Magenta was the art director's choice of dominant color right form the start. "I wanted a color that would work with everything else," he says, adding that magenta is more evocative of passion than red, which is also used for anger. The authors' names are positioned more prominently thant the book titles, because research has shown that consumers are buying more by author name than anything else.
Authors, however, are required to have pseudonyms used exclusively for Rapture. The reason is competition. Any reader following built on a Rapture name can't benefit another publisher. Robin's background in roomances was in Regencies, and she freely acknowledges that she used to turn her nose up in disdain at short brand name contemporaries. Her first task-extensive reading of the competition. Then she created a tip sheet for writers, which really crystallized what they were looking for. That means strong, successful, active characters, no stereotypes, realistic conficts, no clliche contrivances and the development of a warm, passionate, sensual relationshiip. "In many romances, it just doesn't make sense that the characters bitch and moan at each other the whole way through until the last page, and then they suddenly decide to get married. How can anybody understand how they could possibly like each other, except for their physical attraction. [We here at Ultimate Internet RomanceBook Web site totally concur!]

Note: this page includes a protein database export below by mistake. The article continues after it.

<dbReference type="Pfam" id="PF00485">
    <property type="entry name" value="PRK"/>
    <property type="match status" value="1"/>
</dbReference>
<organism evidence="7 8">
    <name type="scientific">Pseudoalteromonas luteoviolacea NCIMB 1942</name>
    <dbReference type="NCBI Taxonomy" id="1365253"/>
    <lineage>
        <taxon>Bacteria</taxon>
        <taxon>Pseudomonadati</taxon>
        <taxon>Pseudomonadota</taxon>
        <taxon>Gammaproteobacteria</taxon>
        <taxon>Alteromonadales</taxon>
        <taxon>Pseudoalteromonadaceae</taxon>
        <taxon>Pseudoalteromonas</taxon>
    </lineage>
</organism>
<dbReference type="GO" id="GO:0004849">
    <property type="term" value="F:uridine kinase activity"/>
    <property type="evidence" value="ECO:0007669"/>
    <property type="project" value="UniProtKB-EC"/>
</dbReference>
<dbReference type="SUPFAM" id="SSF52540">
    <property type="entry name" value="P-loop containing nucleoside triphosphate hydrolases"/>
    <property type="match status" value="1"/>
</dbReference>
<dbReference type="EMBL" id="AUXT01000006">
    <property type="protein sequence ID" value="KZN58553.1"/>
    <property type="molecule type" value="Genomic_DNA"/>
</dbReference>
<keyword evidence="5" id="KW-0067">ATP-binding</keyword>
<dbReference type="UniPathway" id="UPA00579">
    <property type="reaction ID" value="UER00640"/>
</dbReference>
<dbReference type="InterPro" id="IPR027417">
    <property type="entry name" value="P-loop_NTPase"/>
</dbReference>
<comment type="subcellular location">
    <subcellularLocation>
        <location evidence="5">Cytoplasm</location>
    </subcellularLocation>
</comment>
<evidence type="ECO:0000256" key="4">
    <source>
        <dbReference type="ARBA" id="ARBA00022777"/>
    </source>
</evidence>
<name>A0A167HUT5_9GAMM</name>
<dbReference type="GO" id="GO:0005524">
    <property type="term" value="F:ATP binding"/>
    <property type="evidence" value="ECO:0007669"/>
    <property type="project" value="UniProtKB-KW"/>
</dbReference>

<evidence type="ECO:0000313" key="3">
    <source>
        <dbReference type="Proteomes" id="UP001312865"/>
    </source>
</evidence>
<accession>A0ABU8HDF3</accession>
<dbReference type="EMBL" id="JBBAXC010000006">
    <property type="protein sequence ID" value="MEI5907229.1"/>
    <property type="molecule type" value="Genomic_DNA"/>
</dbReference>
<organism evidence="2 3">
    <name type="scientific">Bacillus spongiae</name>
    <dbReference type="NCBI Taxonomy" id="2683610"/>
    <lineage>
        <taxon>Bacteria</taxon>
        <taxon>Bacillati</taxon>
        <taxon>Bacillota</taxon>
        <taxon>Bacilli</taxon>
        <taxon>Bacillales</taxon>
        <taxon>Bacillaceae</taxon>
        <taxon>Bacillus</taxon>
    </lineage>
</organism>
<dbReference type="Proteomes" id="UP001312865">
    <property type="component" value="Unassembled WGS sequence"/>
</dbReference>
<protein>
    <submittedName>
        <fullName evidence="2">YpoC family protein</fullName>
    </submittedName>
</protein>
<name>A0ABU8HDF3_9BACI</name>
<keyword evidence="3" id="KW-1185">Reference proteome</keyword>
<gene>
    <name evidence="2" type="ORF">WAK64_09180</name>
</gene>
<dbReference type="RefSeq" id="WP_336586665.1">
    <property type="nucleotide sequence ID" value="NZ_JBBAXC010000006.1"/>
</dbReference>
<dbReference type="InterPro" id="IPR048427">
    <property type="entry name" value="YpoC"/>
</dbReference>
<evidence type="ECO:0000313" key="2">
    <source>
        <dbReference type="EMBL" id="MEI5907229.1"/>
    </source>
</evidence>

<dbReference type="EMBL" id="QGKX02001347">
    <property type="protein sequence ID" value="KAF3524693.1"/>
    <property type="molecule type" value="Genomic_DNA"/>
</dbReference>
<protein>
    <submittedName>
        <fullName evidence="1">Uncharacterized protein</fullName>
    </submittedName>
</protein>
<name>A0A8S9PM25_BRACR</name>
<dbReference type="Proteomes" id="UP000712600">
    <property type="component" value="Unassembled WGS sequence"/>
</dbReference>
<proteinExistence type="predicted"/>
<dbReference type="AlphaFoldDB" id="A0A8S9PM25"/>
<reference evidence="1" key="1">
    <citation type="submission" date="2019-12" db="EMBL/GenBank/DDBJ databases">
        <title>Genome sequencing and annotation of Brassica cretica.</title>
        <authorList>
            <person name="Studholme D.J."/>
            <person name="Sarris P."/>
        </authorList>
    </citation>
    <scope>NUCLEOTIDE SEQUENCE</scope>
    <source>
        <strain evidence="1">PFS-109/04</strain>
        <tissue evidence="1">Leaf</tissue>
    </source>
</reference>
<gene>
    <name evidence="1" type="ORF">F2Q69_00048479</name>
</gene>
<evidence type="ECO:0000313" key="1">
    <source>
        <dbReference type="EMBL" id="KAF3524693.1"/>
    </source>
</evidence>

Once Robin knew what she was looking for, her next challenge was to recruit the right authors. She attended many romance conferences and talked to many more agents. Although there are thousands of apsiring romance writers wanting, even dying, to get published, there is a very small pool of fine writers, and the competition for them is intense. "If all I wanted to do was fill the line, I could be booked into 1986 by tomorrow."
Leading off the launch were Love so Fearful by Nina Coombs, River of Love by Lisa McConnell, Lover's Lair by Jeanette Ernest and Welcome Intruder by Charlotte Wisely. As part of the launch promotion, Love So Fearful was given away to 1,000 readers. [We now know why they're not in business anymore but we like the idea of freebies...]
While realism is desired in today's contemporary romance, the fantasy element shouldn't be lost, notes Robin. "The point of these books is not having depressing real-life problems but in getting married and living happily ever after. These books have a temendous appeal. I don't think romance is going to die, ever."
Well, after reading this we wonder what ever happened? It sounded like a great line. I do notice though that Joan Wolf and Carla Neggers wrote for this line when one of the prerequisites was a pseudonym. Maybe they changed their policy when their sales were down and this was an effort to divert readers from other lines.